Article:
The other major player in the region on the immediate level is Turkey, which has the most significant armed forces in the Middle East (more than 600,000 in active service). Although in the past Turkey was a reliable ally of the US and one of the few local allies of Israel, the rise of Erdogan has subtly altered relations. The Erdogan regime represents the most ‘Islamist’ sector of the Turkish bourgeoisie and is trying to play its own card of ‘democratic’ and ‘moderate’ Islam. It is trying to profit from the uprisings in Tunisia and Egypt and is playing the same game in Syria. There was a time when Erdogan took his holidays with Assad, but once the Syrian leader refused to bow to the demands of Ankara and negotiate with the opposition, the alliance broke down. Turkey’s efforts to export its model of ‘moderate’ Islam are also in direct opposition to the efforts of Saudi Arabia to increase its own influence in the region on the basis of ultra-conservative Wahabism.

The possibility of a war over Syria, and then in Iran, is serious enough to persuade the two biggest allies of these countries, China and Russia, to react with increasing strength. For China, Iran is of considerable importance because it supplies it with 11% of its energy needs[3]. Since its industrial take-off, China has become a new major player in the region. Last December, it warned of the danger of a global conflict around Syria and Iran. It thus declared through the Global Times[4]

The West suffers from an economic recession, but its efforts to overthrow non-Western governments due to politics and military interests culminate. China, as well as its mammoth neighbour Russia, should keep on high alert and adopt countermeasures if necessary.

China should not shrink before a possible showdown with the West but seek a solution favouring itself. China will adopt concrete measures to show its determination to take its own path. Such a choice is important for China’s interests[5].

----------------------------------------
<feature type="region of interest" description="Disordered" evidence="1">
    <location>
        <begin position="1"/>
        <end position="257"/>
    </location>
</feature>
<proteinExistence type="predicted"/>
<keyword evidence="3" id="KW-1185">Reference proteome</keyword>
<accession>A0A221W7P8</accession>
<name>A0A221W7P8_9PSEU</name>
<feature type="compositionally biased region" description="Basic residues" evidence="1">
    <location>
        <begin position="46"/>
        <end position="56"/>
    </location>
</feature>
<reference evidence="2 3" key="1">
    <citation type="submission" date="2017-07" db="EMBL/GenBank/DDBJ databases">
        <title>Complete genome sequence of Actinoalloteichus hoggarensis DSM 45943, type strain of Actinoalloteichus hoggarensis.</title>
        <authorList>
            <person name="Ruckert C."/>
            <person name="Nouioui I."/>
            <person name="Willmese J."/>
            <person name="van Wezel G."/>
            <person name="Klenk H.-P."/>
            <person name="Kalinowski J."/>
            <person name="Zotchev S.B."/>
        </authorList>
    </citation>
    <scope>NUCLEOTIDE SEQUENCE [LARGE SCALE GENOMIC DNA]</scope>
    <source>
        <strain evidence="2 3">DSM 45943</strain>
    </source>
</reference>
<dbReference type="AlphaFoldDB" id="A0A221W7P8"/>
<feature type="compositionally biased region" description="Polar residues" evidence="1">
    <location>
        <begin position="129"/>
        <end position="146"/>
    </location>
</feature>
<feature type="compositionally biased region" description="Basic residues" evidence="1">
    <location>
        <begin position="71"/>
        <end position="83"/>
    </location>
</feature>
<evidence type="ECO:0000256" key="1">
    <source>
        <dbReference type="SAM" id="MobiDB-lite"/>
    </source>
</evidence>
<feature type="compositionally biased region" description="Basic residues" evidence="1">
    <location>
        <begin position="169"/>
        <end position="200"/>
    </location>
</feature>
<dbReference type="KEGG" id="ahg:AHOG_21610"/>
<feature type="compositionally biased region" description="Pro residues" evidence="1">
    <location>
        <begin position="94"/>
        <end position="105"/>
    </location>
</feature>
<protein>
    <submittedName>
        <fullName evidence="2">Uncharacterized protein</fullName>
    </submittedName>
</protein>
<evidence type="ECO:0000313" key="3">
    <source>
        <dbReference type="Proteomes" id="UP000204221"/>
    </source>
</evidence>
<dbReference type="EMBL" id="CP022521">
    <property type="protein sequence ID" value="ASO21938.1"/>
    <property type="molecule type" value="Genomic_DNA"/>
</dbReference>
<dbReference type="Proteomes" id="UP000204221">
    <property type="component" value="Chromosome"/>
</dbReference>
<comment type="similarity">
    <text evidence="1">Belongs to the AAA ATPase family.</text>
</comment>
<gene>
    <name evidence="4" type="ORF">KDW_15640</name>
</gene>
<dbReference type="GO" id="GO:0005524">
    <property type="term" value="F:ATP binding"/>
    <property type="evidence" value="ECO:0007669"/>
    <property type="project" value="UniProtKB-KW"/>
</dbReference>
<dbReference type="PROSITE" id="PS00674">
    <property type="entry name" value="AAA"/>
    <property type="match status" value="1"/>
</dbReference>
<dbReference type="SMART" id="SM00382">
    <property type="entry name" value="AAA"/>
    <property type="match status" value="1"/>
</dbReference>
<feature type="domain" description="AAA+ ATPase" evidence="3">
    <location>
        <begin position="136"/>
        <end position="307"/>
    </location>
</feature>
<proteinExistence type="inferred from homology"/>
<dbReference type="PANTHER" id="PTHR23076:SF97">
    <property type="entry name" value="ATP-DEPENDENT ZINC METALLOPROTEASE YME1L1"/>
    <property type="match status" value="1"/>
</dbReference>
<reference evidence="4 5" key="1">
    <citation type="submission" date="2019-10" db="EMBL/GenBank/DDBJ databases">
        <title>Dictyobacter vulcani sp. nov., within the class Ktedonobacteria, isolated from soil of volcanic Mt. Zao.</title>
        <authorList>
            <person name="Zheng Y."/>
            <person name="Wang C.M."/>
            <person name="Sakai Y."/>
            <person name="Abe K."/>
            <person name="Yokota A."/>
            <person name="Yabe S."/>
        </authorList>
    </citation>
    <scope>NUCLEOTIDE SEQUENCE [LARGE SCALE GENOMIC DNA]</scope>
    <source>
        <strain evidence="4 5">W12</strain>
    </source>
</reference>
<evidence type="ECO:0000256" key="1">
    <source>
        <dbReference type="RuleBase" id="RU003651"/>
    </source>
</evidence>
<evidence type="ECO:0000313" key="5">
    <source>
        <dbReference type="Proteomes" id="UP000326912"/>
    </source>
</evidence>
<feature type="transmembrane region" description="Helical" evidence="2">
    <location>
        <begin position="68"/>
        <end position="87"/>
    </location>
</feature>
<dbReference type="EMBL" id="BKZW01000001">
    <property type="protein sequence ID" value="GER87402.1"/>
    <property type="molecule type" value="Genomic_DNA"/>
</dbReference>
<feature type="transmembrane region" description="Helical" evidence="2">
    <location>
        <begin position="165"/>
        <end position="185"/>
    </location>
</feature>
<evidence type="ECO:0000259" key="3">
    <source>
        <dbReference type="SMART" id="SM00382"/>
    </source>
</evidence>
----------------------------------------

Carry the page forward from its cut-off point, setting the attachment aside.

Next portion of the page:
Even if a direct confrontation between the world’s big imperialist powers can’t be envisaged in the current global context, such declarations show how serious the situation is.

Capitalism is heading straight for the abyss

The Middle East is a powder-keg and there are some who would be willing to put a match to it. The military means are already in position and even the most lucid factions of the ruling class are ready to fight at the moment the benefit outweighs the cost. But in today’s decomposing capitalism the atmosphere is favouring the more openly irrational bourgeois factions. The ‘messianic’ warmongering of Netanyahu in Israel is perfectly mirrored by Ahmadinejad’s invocation of Imam Madhi, a prophesised redeemer in Islam.

Imperialist war amounts to a real self-destruction of capitalism, but the trajectory of this senile and obsolete system makes such an outcome look more and more likely. Even if the belligerents step back from the brink, this will only be a momentary reprieve. The tensions will remain and heighten and as long as capitalism remains the insane logic of the system will continue its remorseless drive to war.  

Tino  4/12 (adapted from an article in International Review 149)


Recent and ongoing: